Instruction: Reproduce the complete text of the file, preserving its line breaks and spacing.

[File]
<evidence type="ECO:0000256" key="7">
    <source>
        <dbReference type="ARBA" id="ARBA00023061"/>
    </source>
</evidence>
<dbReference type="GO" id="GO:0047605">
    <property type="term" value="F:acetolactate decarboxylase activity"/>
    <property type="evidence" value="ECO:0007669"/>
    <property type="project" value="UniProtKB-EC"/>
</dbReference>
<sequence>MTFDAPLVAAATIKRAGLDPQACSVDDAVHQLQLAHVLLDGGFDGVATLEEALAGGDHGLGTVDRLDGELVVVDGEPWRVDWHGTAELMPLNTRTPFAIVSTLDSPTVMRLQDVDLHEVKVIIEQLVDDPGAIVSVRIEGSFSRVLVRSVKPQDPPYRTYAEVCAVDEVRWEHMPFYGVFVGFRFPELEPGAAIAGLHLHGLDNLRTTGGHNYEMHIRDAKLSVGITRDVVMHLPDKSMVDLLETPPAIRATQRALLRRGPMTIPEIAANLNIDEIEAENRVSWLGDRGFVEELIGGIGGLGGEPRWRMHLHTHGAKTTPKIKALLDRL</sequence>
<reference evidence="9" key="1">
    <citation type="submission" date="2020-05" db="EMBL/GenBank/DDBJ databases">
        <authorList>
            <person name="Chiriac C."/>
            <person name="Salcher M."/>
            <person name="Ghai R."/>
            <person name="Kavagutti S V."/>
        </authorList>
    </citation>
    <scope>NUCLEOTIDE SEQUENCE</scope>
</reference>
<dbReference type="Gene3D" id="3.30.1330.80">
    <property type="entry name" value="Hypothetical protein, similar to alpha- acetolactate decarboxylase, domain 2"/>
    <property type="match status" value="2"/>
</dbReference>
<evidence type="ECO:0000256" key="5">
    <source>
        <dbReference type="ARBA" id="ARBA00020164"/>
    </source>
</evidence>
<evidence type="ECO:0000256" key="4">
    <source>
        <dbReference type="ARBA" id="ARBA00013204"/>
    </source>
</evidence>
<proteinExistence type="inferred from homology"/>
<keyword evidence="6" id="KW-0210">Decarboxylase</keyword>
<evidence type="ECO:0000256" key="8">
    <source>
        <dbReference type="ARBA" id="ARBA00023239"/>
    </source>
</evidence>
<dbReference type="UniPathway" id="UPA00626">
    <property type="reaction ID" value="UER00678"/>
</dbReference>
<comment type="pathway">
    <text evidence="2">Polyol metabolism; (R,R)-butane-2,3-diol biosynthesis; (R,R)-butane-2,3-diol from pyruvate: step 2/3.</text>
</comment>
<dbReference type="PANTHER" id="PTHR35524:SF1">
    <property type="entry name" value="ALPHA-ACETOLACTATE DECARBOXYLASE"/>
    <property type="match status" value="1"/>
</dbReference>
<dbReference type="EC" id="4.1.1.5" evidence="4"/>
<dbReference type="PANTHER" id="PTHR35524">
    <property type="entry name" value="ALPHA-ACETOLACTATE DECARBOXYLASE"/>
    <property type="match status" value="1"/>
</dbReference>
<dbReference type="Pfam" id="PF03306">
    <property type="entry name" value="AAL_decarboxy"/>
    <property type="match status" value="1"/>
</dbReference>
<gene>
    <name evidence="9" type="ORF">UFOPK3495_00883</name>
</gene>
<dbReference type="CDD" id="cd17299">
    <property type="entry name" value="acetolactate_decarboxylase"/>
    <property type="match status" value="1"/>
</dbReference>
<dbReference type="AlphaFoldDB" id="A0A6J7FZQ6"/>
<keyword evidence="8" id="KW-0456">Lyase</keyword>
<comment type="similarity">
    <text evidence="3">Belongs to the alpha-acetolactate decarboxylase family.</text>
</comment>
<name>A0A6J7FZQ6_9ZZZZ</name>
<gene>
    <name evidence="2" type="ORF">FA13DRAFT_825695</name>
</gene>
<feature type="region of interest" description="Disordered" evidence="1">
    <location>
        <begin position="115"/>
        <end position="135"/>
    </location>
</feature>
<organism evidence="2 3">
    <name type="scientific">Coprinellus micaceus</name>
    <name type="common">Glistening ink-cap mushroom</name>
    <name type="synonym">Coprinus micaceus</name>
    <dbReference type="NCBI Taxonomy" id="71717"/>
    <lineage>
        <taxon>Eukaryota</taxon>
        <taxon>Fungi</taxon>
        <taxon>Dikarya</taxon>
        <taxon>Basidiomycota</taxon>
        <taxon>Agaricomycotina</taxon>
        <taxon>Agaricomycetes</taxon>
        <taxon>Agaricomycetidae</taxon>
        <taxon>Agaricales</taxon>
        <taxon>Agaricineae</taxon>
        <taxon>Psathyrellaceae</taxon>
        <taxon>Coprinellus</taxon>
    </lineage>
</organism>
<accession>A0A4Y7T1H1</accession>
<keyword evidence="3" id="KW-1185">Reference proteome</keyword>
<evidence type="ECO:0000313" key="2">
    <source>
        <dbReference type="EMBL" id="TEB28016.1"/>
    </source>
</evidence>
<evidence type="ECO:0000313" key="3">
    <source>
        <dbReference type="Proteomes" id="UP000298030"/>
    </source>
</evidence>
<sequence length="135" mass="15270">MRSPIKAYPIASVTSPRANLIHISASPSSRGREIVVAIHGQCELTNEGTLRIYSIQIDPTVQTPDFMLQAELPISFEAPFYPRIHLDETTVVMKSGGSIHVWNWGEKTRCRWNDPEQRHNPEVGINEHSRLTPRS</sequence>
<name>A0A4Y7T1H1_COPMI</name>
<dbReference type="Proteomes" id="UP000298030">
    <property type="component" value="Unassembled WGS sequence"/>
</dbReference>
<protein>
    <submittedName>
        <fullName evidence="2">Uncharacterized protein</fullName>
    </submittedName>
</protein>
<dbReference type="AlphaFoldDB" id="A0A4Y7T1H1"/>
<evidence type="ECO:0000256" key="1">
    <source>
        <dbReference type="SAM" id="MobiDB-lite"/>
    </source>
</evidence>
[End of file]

<evidence type="ECO:0000256" key="7">
    <source>
        <dbReference type="ARBA" id="ARBA00023061"/>
    </source>
</evidence>
<dbReference type="GO" id="GO:0047605">
    <property type="term" value="F:acetolactate decarboxylase activity"/>
    <property type="evidence" value="ECO:0007669"/>
    <property type="project" value="UniProtKB-EC"/>
</dbReference>
<sequence>MTFDAPLVAAATIKRAGLDPQACSVDDAVHQLQLAHVLLDGGFDGVATLEEALAGGDHGLGTVDRLDGELVVVDGEPWRVDWHGTAELMPLNTRTPFAIVSTLDSPTVMRLQDVDLHEVKVIIEQLVDDPGAIVSVRIEGSFSRVLVRSVKPQDPPYRTYAEVCAVDEVRWEHMPFYGVFVGFRFPELEPGAAIAGLHLHGLDNLRTTGGHNYEMHIRDAKLSVGITRDVVMHLPDKSMVDLLETPPAIRATQRALLRRGPMTIPEIAANLNIDEIEAENRVSWLGDRGFVEELIGGIGGLGGEPRWRMHLHTHGAKTTPKIKALLDRL</sequence>
<reference evidence="9" key="1">
    <citation type="submission" date="2020-05" db="EMBL/GenBank/DDBJ databases">
        <authorList>
            <person name="Chiriac C."/>
            <person name="Salcher M."/>
            <person name="Ghai R."/>
            <person name="Kavagutti S V."/>
        </authorList>
    </citation>
    <scope>NUCLEOTIDE SEQUENCE</scope>
</reference>
<dbReference type="Gene3D" id="3.30.1330.80">
    <property type="entry name" value="Hypothetical protein, similar to alpha- acetolactate decarboxylase, domain 2"/>
    <property type="match status" value="2"/>
</dbReference>
<evidence type="ECO:0000256" key="5">
    <source>
        <dbReference type="ARBA" id="ARBA00020164"/>
    </source>
</evidence>
<evidence type="ECO:0000256" key="4">
    <source>
        <dbReference type="ARBA" id="ARBA00013204"/>
    </source>
</evidence>
<proteinExistence type="inferred from homology"/>
<keyword evidence="6" id="KW-0210">Decarboxylase</keyword>
<evidence type="ECO:0000256" key="8">
    <source>
        <dbReference type="ARBA" id="ARBA00023239"/>
    </source>
</evidence>
<dbReference type="UniPathway" id="UPA00626">
    <property type="reaction ID" value="UER00678"/>
</dbReference>
<comment type="pathway">
    <text evidence="2">Polyol metabolism; (R,R)-butane-2,3-diol biosynthesis; (R,R)-butane-2,3-diol from pyruvate: step 2/3.</text>
</comment>
<dbReference type="PANTHER" id="PTHR35524:SF1">
    <property type="entry name" value="ALPHA-ACETOLACTATE DECARBOXYLASE"/>
    <property type="match status" value="1"/>
</dbReference>
<dbReference type="EC" id="4.1.1.5" evidence="4"/>
<dbReference type="PANTHER" id="PTHR35524">
    <property type="entry name" value="ALPHA-ACETOLACTATE DECARBOXYLASE"/>
    <property type="match status" value="1"/>
</dbReference>
<dbReference type="Pfam" id="PF03306">
    <property type="entry name" value="AAL_decarboxy"/>
    <property type="match status" value="1"/>
</dbReference>
<gene>
    <name evidence="9" type="ORF">UFOPK3495_00883</name>
</gene>
<dbReference type="CDD" id="cd17299">
    <property type="entry name" value="acetolactate_decarboxylase"/>
    <property type="match status" value="1"/>
</dbReference>
<dbReference type="AlphaFoldDB" id="A0A6J7FZQ6"/>
<keyword evidence="8" id="KW-0456">Lyase</keyword>
<comment type="similarity">
    <text evidence="3">Belongs to the alpha-acetolactate decarboxylase family.</text>
</comment>
<name>A0A6J7FZQ6_9ZZZZ</name>
<gene>
    <name evidence="2" type="ORF">FA13DRAFT_825695</name>
</gene>
<feature type="region of interest" description="Disordered" evidence="1">
    <location>
        <begin position="115"/>
        <end position="135"/>
    </location>
</feature>
<organism evidence="2 3">
    <name type="scientific">Coprinellus micaceus</name>
    <name type="common">Glistening ink-cap mushroom</name>
    <name type="synonym">Coprinus micaceus</name>
    <dbReference type="NCBI Taxonomy" id="71717"/>
    <lineage>
        <taxon>Eukaryota</taxon>
        <taxon>Fungi</taxon>
        <taxon>Dikarya</taxon>
        <taxon>Basidiomycota</taxon>
        <taxon>Agaricomycotina</taxon>
        <taxon>Agaricomycetes</taxon>
        <taxon>Agaricomycetidae</taxon>
        <taxon>Agaricales</taxon>
        <taxon>Agaricineae</taxon>
        <taxon>Psathyrellaceae</taxon>
        <taxon>Coprinellus</taxon>
    </lineage>
</organism>
<accession>A0A4Y7T1H1</accession>
<keyword evidence="3" id="KW-1185">Reference proteome</keyword>
<evidence type="ECO:0000313" key="2">
    <source>
        <dbReference type="EMBL" id="TEB28016.1"/>
    </source>
</evidence>
<evidence type="ECO:0000313" key="3">
    <source>
        <dbReference type="Proteomes" id="UP000298030"/>
    </source>
</evidence>
<sequence length="135" mass="15270">MRSPIKAYPIASVTSPRANLIHISASPSSRGREIVVAIHGQCELTNEGTLRIYSIQIDPTVQTPDFMLQAELPISFEAPFYPRIHLDETTVVMKSGGSIHVWNWGEKTRCRWNDPEQRHNPEVGINEHSRLTPRS</sequence>
<name>A0A4Y7T1H1_COPMI</name>
<dbReference type="Proteomes" id="UP000298030">
    <property type="component" value="Unassembled WGS sequence"/>
</dbReference>
<protein>
    <submittedName>
        <fullName evidence="2">Uncharacterized protein</fullName>
    </submittedName>
</protein>
<dbReference type="AlphaFoldDB" id="A0A4Y7T1H1"/>
<evidence type="ECO:0000256" key="1">
    <source>
        <dbReference type="SAM" id="MobiDB-lite"/>
    </source>
</evidence>